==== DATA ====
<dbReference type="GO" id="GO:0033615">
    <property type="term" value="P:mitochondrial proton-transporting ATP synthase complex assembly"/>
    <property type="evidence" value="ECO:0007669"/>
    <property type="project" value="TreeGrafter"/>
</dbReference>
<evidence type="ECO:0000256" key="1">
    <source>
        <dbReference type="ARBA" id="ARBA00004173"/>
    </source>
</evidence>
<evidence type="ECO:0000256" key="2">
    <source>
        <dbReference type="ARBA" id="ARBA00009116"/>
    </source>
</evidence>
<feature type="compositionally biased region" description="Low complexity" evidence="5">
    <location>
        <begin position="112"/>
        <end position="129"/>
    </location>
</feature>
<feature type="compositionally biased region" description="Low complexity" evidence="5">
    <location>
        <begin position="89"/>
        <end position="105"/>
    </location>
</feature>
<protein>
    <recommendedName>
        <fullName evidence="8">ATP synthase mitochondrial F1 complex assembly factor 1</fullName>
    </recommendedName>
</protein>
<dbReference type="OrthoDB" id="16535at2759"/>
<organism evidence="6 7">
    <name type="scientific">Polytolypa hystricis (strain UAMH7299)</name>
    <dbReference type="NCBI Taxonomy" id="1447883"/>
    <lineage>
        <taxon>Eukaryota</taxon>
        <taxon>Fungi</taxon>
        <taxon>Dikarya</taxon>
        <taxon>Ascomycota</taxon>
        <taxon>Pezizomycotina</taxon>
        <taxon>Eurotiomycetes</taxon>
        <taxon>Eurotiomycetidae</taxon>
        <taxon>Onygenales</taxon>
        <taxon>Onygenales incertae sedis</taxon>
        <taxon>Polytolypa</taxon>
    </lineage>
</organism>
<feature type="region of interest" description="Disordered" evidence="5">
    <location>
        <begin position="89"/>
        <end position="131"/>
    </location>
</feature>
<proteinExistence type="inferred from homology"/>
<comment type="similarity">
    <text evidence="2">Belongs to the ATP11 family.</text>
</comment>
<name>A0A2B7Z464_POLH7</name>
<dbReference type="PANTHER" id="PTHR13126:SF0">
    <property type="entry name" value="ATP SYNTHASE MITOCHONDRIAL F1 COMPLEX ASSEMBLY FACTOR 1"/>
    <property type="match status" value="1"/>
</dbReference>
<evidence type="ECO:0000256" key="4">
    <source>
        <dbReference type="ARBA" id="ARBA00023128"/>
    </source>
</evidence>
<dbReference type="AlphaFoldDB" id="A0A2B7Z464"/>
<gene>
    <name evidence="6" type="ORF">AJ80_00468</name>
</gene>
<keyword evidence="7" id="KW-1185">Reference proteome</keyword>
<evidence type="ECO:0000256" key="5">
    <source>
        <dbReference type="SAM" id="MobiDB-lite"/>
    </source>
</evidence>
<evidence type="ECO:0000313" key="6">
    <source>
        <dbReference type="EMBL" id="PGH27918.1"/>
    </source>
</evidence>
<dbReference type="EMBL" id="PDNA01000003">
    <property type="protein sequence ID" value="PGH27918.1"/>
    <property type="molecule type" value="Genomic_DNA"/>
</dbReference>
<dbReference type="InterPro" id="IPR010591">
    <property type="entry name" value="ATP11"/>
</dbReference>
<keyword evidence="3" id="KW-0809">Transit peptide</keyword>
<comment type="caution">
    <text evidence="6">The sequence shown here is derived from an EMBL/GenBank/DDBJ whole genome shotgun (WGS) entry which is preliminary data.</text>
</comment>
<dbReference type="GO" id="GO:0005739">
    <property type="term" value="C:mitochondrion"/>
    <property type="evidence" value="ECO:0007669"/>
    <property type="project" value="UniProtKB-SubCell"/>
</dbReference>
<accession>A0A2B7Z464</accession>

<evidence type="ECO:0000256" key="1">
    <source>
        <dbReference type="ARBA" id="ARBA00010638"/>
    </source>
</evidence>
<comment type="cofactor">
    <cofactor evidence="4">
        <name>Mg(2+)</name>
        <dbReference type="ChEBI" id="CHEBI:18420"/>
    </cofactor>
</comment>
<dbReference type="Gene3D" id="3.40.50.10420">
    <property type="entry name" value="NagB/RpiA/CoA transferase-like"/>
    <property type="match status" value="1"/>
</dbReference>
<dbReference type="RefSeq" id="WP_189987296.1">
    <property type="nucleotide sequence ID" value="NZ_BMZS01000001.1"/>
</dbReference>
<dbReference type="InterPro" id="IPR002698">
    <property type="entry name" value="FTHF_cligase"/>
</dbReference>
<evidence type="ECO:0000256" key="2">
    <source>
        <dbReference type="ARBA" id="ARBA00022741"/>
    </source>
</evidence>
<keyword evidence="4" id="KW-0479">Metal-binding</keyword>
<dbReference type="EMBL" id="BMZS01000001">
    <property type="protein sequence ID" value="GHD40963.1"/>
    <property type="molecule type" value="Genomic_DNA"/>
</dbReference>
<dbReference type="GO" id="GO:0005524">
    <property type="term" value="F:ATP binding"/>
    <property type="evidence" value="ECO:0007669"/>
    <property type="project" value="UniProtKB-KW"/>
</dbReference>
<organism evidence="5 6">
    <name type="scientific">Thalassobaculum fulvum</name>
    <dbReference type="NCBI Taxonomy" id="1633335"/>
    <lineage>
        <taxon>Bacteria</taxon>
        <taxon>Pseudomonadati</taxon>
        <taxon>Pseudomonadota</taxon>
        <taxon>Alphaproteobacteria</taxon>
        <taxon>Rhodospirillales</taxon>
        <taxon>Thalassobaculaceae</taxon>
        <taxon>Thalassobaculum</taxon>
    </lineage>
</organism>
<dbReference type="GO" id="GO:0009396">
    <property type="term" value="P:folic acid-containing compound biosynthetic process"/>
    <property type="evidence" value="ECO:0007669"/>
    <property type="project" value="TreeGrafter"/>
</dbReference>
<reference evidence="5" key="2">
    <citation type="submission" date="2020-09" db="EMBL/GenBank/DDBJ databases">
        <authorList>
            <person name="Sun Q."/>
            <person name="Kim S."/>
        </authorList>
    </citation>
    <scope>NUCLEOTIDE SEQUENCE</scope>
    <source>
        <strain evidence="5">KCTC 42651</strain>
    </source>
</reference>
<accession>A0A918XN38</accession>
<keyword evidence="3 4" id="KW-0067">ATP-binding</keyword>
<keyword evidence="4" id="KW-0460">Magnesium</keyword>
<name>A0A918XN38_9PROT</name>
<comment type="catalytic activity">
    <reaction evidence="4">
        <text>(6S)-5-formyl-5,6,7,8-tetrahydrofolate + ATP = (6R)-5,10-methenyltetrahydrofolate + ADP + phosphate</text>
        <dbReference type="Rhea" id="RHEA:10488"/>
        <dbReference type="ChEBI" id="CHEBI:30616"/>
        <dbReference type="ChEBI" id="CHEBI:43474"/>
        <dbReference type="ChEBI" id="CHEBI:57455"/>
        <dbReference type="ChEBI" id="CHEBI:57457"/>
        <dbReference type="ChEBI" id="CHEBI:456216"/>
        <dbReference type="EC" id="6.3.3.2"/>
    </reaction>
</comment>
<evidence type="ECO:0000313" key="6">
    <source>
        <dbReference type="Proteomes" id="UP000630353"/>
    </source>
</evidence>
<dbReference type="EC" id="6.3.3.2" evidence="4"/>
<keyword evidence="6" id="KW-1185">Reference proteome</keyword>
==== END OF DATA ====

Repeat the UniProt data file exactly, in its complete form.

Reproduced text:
<dbReference type="GO" id="GO:0033615">
    <property type="term" value="P:mitochondrial proton-transporting ATP synthase complex assembly"/>
    <property type="evidence" value="ECO:0007669"/>
    <property type="project" value="TreeGrafter"/>
</dbReference>
<evidence type="ECO:0000256" key="1">
    <source>
        <dbReference type="ARBA" id="ARBA00004173"/>
    </source>
</evidence>
<evidence type="ECO:0000256" key="2">
    <source>
        <dbReference type="ARBA" id="ARBA00009116"/>
    </source>
</evidence>
<feature type="compositionally biased region" description="Low complexity" evidence="5">
    <location>
        <begin position="112"/>
        <end position="129"/>
    </location>
</feature>
<feature type="compositionally biased region" description="Low complexity" evidence="5">
    <location>
        <begin position="89"/>
        <end position="105"/>
    </location>
</feature>
<protein>
    <recommendedName>
        <fullName evidence="8">ATP synthase mitochondrial F1 complex assembly factor 1</fullName>
    </recommendedName>
</protein>
<dbReference type="OrthoDB" id="16535at2759"/>
<organism evidence="6 7">
    <name type="scientific">Polytolypa hystricis (strain UAMH7299)</name>
    <dbReference type="NCBI Taxonomy" id="1447883"/>
    <lineage>
        <taxon>Eukaryota</taxon>
        <taxon>Fungi</taxon>
        <taxon>Dikarya</taxon>
        <taxon>Ascomycota</taxon>
        <taxon>Pezizomycotina</taxon>
        <taxon>Eurotiomycetes</taxon>
        <taxon>Eurotiomycetidae</taxon>
        <taxon>Onygenales</taxon>
        <taxon>Onygenales incertae sedis</taxon>
        <taxon>Polytolypa</taxon>
    </lineage>
</organism>
<feature type="region of interest" description="Disordered" evidence="5">
    <location>
        <begin position="89"/>
        <end position="131"/>
    </location>
</feature>
<proteinExistence type="inferred from homology"/>
<comment type="similarity">
    <text evidence="2">Belongs to the ATP11 family.</text>
</comment>
<name>A0A2B7Z464_POLH7</name>
<dbReference type="PANTHER" id="PTHR13126:SF0">
    <property type="entry name" value="ATP SYNTHASE MITOCHONDRIAL F1 COMPLEX ASSEMBLY FACTOR 1"/>
    <property type="match status" value="1"/>
</dbReference>
<evidence type="ECO:0000256" key="4">
    <source>
        <dbReference type="ARBA" id="ARBA00023128"/>
    </source>
</evidence>
<dbReference type="AlphaFoldDB" id="A0A2B7Z464"/>
<gene>
    <name evidence="6" type="ORF">AJ80_00468</name>
</gene>
<keyword evidence="7" id="KW-1185">Reference proteome</keyword>
<evidence type="ECO:0000256" key="5">
    <source>
        <dbReference type="SAM" id="MobiDB-lite"/>
    </source>
</evidence>
<evidence type="ECO:0000313" key="6">
    <source>
        <dbReference type="EMBL" id="PGH27918.1"/>
    </source>
</evidence>
<dbReference type="EMBL" id="PDNA01000003">
    <property type="protein sequence ID" value="PGH27918.1"/>
    <property type="molecule type" value="Genomic_DNA"/>
</dbReference>
<dbReference type="InterPro" id="IPR010591">
    <property type="entry name" value="ATP11"/>
</dbReference>
<keyword evidence="3" id="KW-0809">Transit peptide</keyword>
<comment type="caution">
    <text evidence="6">The sequence shown here is derived from an EMBL/GenBank/DDBJ whole genome shotgun (WGS) entry which is preliminary data.</text>
</comment>
<dbReference type="GO" id="GO:0005739">
    <property type="term" value="C:mitochondrion"/>
    <property type="evidence" value="ECO:0007669"/>
    <property type="project" value="UniProtKB-SubCell"/>
</dbReference>
<accession>A0A2B7Z464</accession>

<evidence type="ECO:0000256" key="1">
    <source>
        <dbReference type="ARBA" id="ARBA00010638"/>
    </source>
</evidence>
<comment type="cofactor">
    <cofactor evidence="4">
        <name>Mg(2+)</name>
        <dbReference type="ChEBI" id="CHEBI:18420"/>
    </cofactor>
</comment>
<dbReference type="Gene3D" id="3.40.50.10420">
    <property type="entry name" value="NagB/RpiA/CoA transferase-like"/>
    <property type="match status" value="1"/>
</dbReference>
<dbReference type="RefSeq" id="WP_189987296.1">
    <property type="nucleotide sequence ID" value="NZ_BMZS01000001.1"/>
</dbReference>
<dbReference type="InterPro" id="IPR002698">
    <property type="entry name" value="FTHF_cligase"/>
</dbReference>
<evidence type="ECO:0000256" key="2">
    <source>
        <dbReference type="ARBA" id="ARBA00022741"/>
    </source>
</evidence>
<keyword evidence="4" id="KW-0479">Metal-binding</keyword>
<dbReference type="EMBL" id="BMZS01000001">
    <property type="protein sequence ID" value="GHD40963.1"/>
    <property type="molecule type" value="Genomic_DNA"/>
</dbReference>
<dbReference type="GO" id="GO:0005524">
    <property type="term" value="F:ATP binding"/>
    <property type="evidence" value="ECO:0007669"/>
    <property type="project" value="UniProtKB-KW"/>
</dbReference>
<organism evidence="5 6">
    <name type="scientific">Thalassobaculum fulvum</name>
    <dbReference type="NCBI Taxonomy" id="1633335"/>
    <lineage>
        <taxon>Bacteria</taxon>
        <taxon>Pseudomonadati</taxon>
        <taxon>Pseudomonadota</taxon>
        <taxon>Alphaproteobacteria</taxon>
        <taxon>Rhodospirillales</taxon>
        <taxon>Thalassobaculaceae</taxon>
        <taxon>Thalassobaculum</taxon>
    </lineage>
</organism>
<dbReference type="GO" id="GO:0009396">
    <property type="term" value="P:folic acid-containing compound biosynthetic process"/>
    <property type="evidence" value="ECO:0007669"/>
    <property type="project" value="TreeGrafter"/>
</dbReference>
<reference evidence="5" key="2">
    <citation type="submission" date="2020-09" db="EMBL/GenBank/DDBJ databases">
        <authorList>
            <person name="Sun Q."/>
            <person name="Kim S."/>
        </authorList>
    </citation>
    <scope>NUCLEOTIDE SEQUENCE</scope>
    <source>
        <strain evidence="5">KCTC 42651</strain>
    </source>
</reference>
<accession>A0A918XN38</accession>
<keyword evidence="3 4" id="KW-0067">ATP-binding</keyword>
<keyword evidence="4" id="KW-0460">Magnesium</keyword>
<name>A0A918XN38_9PROT</name>
<comment type="catalytic activity">
    <reaction evidence="4">
        <text>(6S)-5-formyl-5,6,7,8-tetrahydrofolate + ATP = (6R)-5,10-methenyltetrahydrofolate + ADP + phosphate</text>
        <dbReference type="Rhea" id="RHEA:10488"/>
        <dbReference type="ChEBI" id="CHEBI:30616"/>
        <dbReference type="ChEBI" id="CHEBI:43474"/>
        <dbReference type="ChEBI" id="CHEBI:57455"/>
        <dbReference type="ChEBI" id="CHEBI:57457"/>
        <dbReference type="ChEBI" id="CHEBI:456216"/>
        <dbReference type="EC" id="6.3.3.2"/>
    </reaction>
</comment>
<evidence type="ECO:0000313" key="6">
    <source>
        <dbReference type="Proteomes" id="UP000630353"/>
    </source>
</evidence>
<dbReference type="EC" id="6.3.3.2" evidence="4"/>
<keyword evidence="6" id="KW-1185">Reference proteome</keyword>